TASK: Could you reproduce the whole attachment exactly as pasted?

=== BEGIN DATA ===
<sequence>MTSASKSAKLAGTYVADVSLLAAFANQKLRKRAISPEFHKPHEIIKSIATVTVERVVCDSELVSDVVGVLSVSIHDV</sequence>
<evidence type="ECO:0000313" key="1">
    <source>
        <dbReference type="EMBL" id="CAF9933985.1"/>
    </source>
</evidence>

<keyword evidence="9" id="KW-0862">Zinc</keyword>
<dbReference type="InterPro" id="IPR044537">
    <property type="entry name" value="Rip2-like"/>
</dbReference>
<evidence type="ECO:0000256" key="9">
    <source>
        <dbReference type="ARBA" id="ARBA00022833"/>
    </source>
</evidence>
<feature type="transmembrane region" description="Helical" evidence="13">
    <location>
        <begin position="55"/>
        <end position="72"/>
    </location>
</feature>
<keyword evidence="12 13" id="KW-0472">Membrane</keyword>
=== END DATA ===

<sequence>MTSASKSAKLAGTYVADVSLLAAFANQKLRKRAISPEFHKPHEIIKSIATVTVERVVCDSELVSDVVGVLSVSIHDV</sequence>
<evidence type="ECO:0000313" key="1">
    <source>
        <dbReference type="EMBL" id="CAF9933985.1"/>
    </source>
</evidence>

<keyword evidence="9" id="KW-0862">Zinc</keyword>
<dbReference type="InterPro" id="IPR044537">
    <property type="entry name" value="Rip2-like"/>
</dbReference>
<evidence type="ECO:0000256" key="9">
    <source>
        <dbReference type="ARBA" id="ARBA00022833"/>
    </source>
</evidence>
<feature type="transmembrane region" description="Helical" evidence="13">
    <location>
        <begin position="55"/>
        <end position="72"/>
    </location>
</feature>
<keyword evidence="12 13" id="KW-0472">Membrane</keyword>